Nowadays you can see an old man with a long white beard and a red cape carrying a big fork as a sceptre. He is Papà de’ Gnocco - Daddy Gnocchi - who leads the Carnival parade walking through the center of Verona to the square of San Zeno church, where gnocchi are offered to everyone.
Today, in addition to the many period costumes people wear during Carnival in Verona, there is one man who dresses up as “Il Papà dello Gnocco,” or Father Gnocco, on the last Friday of Carnival. He wears a long white beard and a red cape, and his sceptre is in the form of a fork that has stabbed a single piece of gnocchi. On this Friday of Carnival, Il Papà dello Gnocco leads a parade in central Verona that ends in the piazza in front of the church of San Zeno, where gnocchi are on offer to everyone.
Once a year, on the last Friday before Lent fast, Verona celebrates its carnival that preserves an ancient tradition of more than 470 years.
Ivrea: near Turin, Piedmont region. The “Battaglia delle arance” - Battle of the Oranges – is valued as one of the most ancient Carnivals in the world. The battle is a spectacular great role-playing game where the city is fill by colours and scents and where you just might be pelted by one of 3.000.000 flying oranges.
According to legend, around 1200 A.D., the baron Ranieri was overthrown thanks to the rebellion of a miller’s daughter, Violetta, already betrothed to another man. When she refused to abide by the ”jus primae noctis’ imposed by the tyrant on all young brides, she beheaded the baron and incited the people to revolt, which they destroyed the castle. The Orange Battle re-enacts this rebellion: the people, interpreted by about 4000 shooters walk divided into nine teams, fight the overlord’s army, personified by more than 1000 throwers on horse-drawn carts wearing protective clothing and masks recalling ancient armour.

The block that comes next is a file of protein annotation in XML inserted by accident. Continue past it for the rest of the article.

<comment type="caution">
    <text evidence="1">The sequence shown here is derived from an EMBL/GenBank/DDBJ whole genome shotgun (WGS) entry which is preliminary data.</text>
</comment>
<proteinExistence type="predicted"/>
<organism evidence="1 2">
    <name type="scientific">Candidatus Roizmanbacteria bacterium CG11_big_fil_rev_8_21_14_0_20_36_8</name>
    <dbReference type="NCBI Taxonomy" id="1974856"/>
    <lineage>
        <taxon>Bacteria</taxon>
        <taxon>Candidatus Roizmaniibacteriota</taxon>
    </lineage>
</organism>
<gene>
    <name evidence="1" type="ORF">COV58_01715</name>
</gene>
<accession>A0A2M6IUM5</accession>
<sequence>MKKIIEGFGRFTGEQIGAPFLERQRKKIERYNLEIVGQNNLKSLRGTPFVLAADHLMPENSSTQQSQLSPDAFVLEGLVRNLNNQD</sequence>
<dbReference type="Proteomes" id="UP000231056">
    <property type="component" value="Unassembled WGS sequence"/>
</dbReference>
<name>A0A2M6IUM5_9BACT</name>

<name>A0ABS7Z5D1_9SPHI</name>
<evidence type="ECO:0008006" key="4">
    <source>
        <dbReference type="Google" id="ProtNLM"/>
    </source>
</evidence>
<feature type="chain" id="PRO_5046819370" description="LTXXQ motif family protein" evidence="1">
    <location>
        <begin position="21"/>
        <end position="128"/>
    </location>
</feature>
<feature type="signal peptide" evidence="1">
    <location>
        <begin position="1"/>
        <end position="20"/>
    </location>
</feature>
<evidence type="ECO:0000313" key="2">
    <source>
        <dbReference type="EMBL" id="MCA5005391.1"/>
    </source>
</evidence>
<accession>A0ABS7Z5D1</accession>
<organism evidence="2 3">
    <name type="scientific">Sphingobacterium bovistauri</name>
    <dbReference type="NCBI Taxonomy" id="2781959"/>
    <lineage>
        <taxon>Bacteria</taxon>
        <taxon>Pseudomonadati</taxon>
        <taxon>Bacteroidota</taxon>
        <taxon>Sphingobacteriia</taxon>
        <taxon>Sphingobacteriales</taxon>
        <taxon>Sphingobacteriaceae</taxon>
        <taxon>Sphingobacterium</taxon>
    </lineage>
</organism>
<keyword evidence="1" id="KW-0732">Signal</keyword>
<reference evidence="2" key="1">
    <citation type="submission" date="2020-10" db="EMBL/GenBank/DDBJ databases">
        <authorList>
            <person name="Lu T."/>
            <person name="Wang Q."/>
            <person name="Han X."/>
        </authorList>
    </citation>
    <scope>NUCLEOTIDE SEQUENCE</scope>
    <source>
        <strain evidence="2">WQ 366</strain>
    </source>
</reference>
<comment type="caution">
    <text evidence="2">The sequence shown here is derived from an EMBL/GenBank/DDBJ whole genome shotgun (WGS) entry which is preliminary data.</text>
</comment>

Ivrea’s Carnival is the only one that has a long story line.
Milan: maybe isn’t the most popular Carnival in Italy but it’s special because celebrated in different way from the rest of  Italian cities. Here there is the Ambrosian Carnival. According to the Ambrosian calendar, Carnival in Milan lasts four days longer because Lent does not start on Ashes Wednesday, but on the first Sunday of Lent. Usually the traditional parade takes place in city centre with a different theme every year.
The Carnival season in Milan last four days longer than anywhere else. Photo source: Carpe Diem Milano
Viareggio: famous city on the Tuscany coast, just 30 minutes from Pisa. The Carnevale parade starts with the announce of three cannon shots from the sea, and floats made of huge papier-mâché figures, begin their slow move from the town square to the seaside promenades (Lungomare).